Legislating Medical Cannabis in Kentucky

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Medical cannabis is best known for efficacy in the management of severe pain, cachexia, and nausea. However, medical cannabis has also been demonstrated to be highly effective in the treatment of many other debilitating medical conditions. In fact, due to the drug’s strong therapeutic and/or palliative benefits, the following diagnoses are typically identified in relevant laws as conditions qualifying patients for access to medical cannabis: amyotrophic lateral sclerosis (ALS), glaucoma, lupus, terminal illnesses, cancer, HIV/AIDS, Crohn’s disease and other inflammatory bowel diseases, spasms (especially from multiple sclerosis), Parkinson’s disease, rheumatoid arthritis, and PTSD.

Subsequent to the 2016 election cycle, 28 US states and the District of Columbia have enacted laws that eliminate criminal sanctions for the medical use of cannabis, define eligibility for such use, and permit some means of access — either through dispensaries, home cultivation, or both. Alaska, Arizona, Arkansas, California, Colorado, Connecticut, Delaware, Florida, Hawaii, Illinois, Maine, Maryland, Massachusetts, Michigan, Minnesota, Montana, Nevada, New Hampshire, New Jersey, New Mexico, New York, North Dakota, Ohio, Oregon, Pennsylvania, Rhode Island, Vermont, and Washington are the current pro-medical cannabis states. Though the Commonwealth of Kentucky has not yet passed comprehensive medical cannabis legislation, a passionate medical cannabis movement has been active in Kentucky for many years.

The hard work of Kentucky medical cannabis activists began to reap positive results in 2013 when Senator Perry Clark introduced the first medical cannabis legislation to the Commonwealth of Kentucky Senate on January 8. SB11 sought to establish a comprehensive system that included provisions for medical verification of need, organizations permitted to assist in providing medical cannabis, and review and reporting procedures. Unfortunately, Senator Clark’s bill died in the Senate Judiciary Committee.

In January of the next year Senator Clark introduced a second medical cannabis bill, SB43. SB43, an updated version of SB11, was assigned to the Senate Licensing, Occupations, and Administrative Regulations Committee. Alas, this legislation, named the Cannabis Compassion Act, also did not survive committee proceedings. However, the House Health & Welfare Committee passed HB350, a companion bill to SB43, following testimony from Dr. Suzanne Sisley, a psychiatrist and former clinical assistant professor at the University of Arizona College of Medicine. This bill, sponsored by Representative Mary Marzian, was unfortunately recommitted to the House Judiciary Committee, where it died.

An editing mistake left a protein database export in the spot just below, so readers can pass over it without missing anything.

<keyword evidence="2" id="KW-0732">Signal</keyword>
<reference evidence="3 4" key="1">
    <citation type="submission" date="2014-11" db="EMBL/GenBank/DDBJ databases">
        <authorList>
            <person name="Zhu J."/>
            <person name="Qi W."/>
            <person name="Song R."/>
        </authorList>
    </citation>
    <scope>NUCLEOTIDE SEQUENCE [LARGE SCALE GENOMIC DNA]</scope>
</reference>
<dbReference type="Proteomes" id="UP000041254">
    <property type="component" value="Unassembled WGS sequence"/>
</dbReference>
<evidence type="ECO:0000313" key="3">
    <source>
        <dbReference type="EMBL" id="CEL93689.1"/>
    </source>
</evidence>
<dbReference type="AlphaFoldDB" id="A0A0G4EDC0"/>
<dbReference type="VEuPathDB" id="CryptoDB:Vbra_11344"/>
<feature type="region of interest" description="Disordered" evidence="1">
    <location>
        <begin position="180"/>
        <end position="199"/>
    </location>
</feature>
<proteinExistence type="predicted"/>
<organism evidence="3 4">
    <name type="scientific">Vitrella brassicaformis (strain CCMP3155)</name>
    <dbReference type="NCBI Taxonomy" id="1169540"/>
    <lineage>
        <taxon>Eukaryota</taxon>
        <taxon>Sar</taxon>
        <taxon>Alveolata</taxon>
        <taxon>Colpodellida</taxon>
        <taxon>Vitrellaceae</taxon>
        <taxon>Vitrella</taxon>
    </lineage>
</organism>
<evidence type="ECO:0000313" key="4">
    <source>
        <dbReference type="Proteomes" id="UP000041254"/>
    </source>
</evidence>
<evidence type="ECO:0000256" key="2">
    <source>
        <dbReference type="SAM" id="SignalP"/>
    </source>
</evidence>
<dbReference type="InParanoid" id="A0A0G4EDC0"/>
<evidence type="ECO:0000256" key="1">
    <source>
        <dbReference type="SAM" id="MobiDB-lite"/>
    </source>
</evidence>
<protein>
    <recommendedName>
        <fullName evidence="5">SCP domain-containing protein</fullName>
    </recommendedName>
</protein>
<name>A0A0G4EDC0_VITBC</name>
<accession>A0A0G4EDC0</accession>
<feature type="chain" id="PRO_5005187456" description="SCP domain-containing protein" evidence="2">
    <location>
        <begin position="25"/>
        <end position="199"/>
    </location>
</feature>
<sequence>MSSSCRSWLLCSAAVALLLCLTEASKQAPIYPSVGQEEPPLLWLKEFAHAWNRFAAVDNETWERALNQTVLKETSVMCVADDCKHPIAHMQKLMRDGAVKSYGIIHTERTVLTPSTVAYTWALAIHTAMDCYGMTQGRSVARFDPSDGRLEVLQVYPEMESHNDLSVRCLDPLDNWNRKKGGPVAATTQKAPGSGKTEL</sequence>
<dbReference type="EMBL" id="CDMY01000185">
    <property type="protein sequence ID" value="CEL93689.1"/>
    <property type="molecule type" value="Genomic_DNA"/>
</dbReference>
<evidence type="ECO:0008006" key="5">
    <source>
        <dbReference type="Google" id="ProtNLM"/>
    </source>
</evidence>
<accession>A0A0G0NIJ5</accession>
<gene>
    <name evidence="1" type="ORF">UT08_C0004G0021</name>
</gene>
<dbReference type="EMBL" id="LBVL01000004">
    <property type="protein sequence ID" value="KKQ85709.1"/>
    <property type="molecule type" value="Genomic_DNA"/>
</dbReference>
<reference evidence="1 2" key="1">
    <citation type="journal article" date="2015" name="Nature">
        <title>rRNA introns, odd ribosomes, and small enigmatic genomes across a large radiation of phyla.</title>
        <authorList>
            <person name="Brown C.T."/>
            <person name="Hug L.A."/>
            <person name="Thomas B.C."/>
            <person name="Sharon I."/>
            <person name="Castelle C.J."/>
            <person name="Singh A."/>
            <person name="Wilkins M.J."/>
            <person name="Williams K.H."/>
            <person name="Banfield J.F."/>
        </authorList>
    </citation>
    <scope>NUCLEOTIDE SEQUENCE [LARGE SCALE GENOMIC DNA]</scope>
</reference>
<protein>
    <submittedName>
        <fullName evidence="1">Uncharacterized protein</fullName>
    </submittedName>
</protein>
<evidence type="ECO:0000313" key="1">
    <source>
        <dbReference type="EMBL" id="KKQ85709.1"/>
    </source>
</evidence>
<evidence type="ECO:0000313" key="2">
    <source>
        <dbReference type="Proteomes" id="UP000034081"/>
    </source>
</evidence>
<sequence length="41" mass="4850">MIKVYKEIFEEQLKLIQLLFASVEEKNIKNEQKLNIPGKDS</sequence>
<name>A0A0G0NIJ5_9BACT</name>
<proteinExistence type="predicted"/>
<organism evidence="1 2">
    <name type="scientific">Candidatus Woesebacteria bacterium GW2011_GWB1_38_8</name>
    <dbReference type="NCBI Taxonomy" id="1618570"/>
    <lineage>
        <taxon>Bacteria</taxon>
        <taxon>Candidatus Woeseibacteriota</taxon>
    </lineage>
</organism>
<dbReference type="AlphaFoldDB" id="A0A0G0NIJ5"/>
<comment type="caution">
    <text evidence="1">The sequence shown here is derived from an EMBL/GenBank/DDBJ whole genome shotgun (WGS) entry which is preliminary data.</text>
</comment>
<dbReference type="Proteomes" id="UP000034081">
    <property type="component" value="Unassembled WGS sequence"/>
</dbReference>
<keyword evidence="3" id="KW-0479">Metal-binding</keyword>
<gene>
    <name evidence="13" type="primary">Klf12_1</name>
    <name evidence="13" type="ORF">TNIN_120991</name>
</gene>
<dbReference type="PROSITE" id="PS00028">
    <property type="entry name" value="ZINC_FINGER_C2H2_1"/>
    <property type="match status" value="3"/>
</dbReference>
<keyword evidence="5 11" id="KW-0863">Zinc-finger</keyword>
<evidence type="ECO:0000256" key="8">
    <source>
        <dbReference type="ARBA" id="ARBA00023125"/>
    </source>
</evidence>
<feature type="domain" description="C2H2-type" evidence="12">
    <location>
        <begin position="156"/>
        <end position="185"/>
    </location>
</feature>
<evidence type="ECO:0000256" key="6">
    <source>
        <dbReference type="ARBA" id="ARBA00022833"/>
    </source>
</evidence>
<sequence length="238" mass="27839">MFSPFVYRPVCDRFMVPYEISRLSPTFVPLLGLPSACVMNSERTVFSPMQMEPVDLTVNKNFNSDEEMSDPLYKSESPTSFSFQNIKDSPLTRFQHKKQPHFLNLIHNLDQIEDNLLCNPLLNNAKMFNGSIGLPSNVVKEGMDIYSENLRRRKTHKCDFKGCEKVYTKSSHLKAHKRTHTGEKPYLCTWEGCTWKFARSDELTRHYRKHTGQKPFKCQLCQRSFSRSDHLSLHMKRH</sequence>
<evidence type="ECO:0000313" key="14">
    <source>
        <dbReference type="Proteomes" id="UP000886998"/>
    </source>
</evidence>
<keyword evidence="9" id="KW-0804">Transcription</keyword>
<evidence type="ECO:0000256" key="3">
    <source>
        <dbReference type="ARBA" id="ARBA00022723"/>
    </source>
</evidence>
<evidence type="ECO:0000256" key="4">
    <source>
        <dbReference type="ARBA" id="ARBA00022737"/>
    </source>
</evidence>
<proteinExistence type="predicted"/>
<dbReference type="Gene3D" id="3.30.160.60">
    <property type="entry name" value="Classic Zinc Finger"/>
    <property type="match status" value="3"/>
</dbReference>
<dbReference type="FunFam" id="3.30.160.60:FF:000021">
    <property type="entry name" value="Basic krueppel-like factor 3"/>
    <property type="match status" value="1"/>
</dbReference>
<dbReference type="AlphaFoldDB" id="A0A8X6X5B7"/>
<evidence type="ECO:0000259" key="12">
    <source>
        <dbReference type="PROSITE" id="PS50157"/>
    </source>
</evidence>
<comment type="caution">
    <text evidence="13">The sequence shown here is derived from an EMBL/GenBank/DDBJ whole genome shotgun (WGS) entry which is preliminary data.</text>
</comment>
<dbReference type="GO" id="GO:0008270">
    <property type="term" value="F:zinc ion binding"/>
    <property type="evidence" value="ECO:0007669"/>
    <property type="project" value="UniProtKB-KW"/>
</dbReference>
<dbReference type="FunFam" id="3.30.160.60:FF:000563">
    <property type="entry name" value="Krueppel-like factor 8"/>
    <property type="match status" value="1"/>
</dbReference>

Yet, the medical cannabis movement will remember 2014 for a historic achievement rather than the aforementioned failures. SB124, sponsored by Senator Julie Denton, became the first medical cannabis-related bill passed by the Kentucky legislature and signed by a sitting Governor. This legislation, introduced on February 05, 2014 and enacted into law on April 10, 2014, legalized cannabidiol (CBD) oil for certain pediatric seizure patients when recommended by a physician practicing at a state research hospital. Sadly, due to flawed wording, not a single Kentucky pediatric seizure patient has received CBD oil under the auspices of SB124 since the statute was adopted.

Speaker of the House of Representatives Gregory Stumbo reenergized the medical cannabis movement on January 6, 2015 when he introduced HB3. This bill, assigned to the House Health & Welfare Committee, mandated operation of a medical cannabis program by the Department for Public Health. Unfortunately, HB3 never even received a committee vote.

In 2016 Representative Dwight Butler became the fifth Kentucky politician to introduce a medical cannabis bill, HB584. This legislation was very similar to HB3 in terms of content, committee assignment, and fate. HB584 died in the House Health & Welfare Committee. Not to be outdone, Senator Perry Clark reintroduced his medical cannabis legislation on March 02, 2016. SB263, like his previous bill SB43, was assigned to and expired in the Senate Licensing, Occupations, and Regulations committee.

In conclusion, medical cannabis is an excellent therapeutic option for many devastating medical conditions. A majority of US states and the District of Columbia have passed medical cannabis legislation. Join the medical professionals at the Alliance for Innovative Medicine (AIM) as they fight to add the Commonwealth of Kentucky to the list of medical cannabis-friendly jurisdictions!

Don Stacy, MD, dABR, is a physician-activist. He practices radiation oncology in Louisville, Ky., and Jeffersonville, Ind. He can be reached at 606.369.4246.